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dc.contributor.authorHogenbirk, John C.en_NZ
dc.contributor.authorRobinson, David R.en_NZ
dc.contributor.authorStrasser, Roger P.en_NZ
dc.date.accessioned2021-06-21T04:14:03Z
dc.date.available2021-06-21T04:14:03Z
dc.date.issued2021en_NZ
dc.identifier.citationHogenbirk, J. C., Robinson, D. R., & Strasser, R. P. . (2021). Distributed education enables distributed economic impact: the economic contribution of the Northern Ontario School of Medicine to communities in Canada. Health Economics Review, 11(1). https://doi.org/10.1186/s13561-021-00317-zen
dc.identifier.urihttps://hdl.handle.net/10289/14394
dc.description.abstractBackground Medical schools with distributed or regional programs encourage people to live, work, and learn in communities that may be economically challenged. Local spending by the program, staff, teachers, and students has a local economic impact. Although the economic impact of DME has been estimated for nations and sub-national regions, the community-specific impact is often unknown. Communities that contribute to the success of DME have an interest in knowing the local economic impact of this participation. To provide this information, we estimated the economic impact of the Northern Ontario School of Medicine (NOSM) on selected communities in the historically medically underserviced and economically disadvantaged Northern Ontario region. Methods Economic impact was estimated by a cash-flow local economic model. Detailed data on program and learner spending were obtained for Northern Ontario communities. We included spending on NOSM’s distributed education and research programs, medical residents’ salary program, the clinical teachers’ reimbursement program, and spending by learners. Economic impact was estimated from total spending in the community adjusted by an economic multiplier based on community population size, industry diversity, and propensity to spend locally. Community employment impact was also estimated. Results In 2019, direct program and learner spending in Northern Ontario totalled $64.6 M (million) Canadian Dollars. Approximately 76% ($49.1 M) was spent in the two largest population centres of 122,000 and 165,000 people, with 1–5% ($0.7 M – $3.1 M) spent in communities of 5000–78,000 people. In 2019, total economic impact in Northern Ontario was estimated to be $107 M, with an impact of $38 M and $36 M in the two largest population centres. The remaining $34 M (32%) of the economic impact occurred in smaller communities or within the region. Expressed alternatively as employment impact, the 404 full time equivalent (FTE) positions supported an additional 298 FTE positions in Northern Ontario. NOSM-trained physicians practising in the region added an economic impact of $88 M. Conclusions By establishing programs and bringing people to Northern Ontario communities, NOSM added local spending and knowledge-based economic activity to a predominantly resource-based economy. In an economically deprived region, distributed medical education enabled distributed economic impact.en_NZ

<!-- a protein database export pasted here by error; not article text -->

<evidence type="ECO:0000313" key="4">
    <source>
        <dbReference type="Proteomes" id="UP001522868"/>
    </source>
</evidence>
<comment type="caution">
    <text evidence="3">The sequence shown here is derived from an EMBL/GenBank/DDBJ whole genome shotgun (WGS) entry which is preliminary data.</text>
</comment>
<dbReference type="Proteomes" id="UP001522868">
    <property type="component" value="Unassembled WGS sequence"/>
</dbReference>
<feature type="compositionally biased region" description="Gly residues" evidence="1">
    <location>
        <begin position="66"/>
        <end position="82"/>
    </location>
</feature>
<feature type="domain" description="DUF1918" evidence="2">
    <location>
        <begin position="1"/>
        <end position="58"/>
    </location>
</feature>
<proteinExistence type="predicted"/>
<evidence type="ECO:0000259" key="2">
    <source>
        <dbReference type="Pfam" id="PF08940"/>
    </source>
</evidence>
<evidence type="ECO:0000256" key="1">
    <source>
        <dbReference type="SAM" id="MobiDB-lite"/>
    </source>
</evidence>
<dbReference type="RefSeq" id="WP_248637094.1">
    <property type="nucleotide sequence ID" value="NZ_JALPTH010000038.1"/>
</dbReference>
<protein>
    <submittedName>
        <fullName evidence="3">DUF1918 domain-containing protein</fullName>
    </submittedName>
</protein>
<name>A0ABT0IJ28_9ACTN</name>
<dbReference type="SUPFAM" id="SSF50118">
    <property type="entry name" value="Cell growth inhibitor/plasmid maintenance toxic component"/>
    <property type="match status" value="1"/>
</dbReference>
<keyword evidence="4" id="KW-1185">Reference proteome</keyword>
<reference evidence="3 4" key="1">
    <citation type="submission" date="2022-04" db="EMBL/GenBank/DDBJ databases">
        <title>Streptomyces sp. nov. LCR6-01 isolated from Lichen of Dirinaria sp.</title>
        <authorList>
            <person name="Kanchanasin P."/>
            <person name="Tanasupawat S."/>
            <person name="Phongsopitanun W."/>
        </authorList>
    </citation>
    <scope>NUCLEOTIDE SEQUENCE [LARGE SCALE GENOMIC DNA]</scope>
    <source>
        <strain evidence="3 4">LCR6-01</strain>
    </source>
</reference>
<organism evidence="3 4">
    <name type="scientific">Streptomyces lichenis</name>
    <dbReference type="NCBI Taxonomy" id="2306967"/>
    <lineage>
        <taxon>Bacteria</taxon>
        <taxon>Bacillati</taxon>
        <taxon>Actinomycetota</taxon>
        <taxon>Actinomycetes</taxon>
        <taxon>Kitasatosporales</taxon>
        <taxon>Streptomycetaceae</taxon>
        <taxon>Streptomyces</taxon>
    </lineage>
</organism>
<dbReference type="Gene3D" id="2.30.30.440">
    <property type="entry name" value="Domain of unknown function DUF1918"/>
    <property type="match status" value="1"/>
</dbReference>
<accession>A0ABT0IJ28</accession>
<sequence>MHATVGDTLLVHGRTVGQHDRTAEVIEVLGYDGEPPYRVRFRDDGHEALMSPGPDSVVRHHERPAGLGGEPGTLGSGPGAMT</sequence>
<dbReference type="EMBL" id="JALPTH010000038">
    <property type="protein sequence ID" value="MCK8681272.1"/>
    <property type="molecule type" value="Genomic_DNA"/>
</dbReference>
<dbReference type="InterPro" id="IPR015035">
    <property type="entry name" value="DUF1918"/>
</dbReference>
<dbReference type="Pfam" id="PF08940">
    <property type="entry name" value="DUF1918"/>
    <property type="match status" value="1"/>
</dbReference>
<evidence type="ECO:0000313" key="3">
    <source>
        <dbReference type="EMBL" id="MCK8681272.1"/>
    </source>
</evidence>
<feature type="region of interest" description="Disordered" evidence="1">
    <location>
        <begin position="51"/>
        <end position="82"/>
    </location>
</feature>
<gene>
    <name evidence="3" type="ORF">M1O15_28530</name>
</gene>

dc.format.mimetypeapplication/pdf
dc.language.isoenen_NZ
dc.publisherSpringer Science and Business Media LLCen_NZ
dc.rightsThis article is licensed under a Creative Commons Attribution 4.0 International License, which permits use, sharing, adaptation, distribution and reproduction in any medium or format, as long as you give appropriate credit to the original author(s) and the source, provide a link to the Creative Commons licence, and indicate if changes were made. The images or other third party material in this article are included in the article's Creative Commons licence, unless indicated otherwise in a credit line to the material. If material is not included in the article's Creative Commons licence and your intended use is not permitted by statutory regulation or exceeds the permitted use, you will need to obtain permission directly from the copyright holder. To view a copy of this licence, visit http://creativecommons.org/licenses/by/4.0/. The Creative Commons Public Domain Dedication waiver (http://creativecommons.org/publicdomain/zero/1.0/) applies to the data made available in this article, unless otherwise stated in a credit line to the data.
dc.titleDistributed education enables distributed economic impact: the economic contribution of the Northern Ontario School of Medicine to communities in Canadaen_NZ
dc.typeJournal Article
dc.identifier.doi10.1186/s13561-021-00317-zen_NZ
dc.relation.isPartOfHealth Economics Reviewen_NZ
pubs.elements-id261915
pubs.issue1en_NZ
pubs.publication-statusPublished onlineen_NZ
pubs.volume11en_NZ
dc.identifier.eissn2191-1991en_NZ
uow.identifier.article-no20


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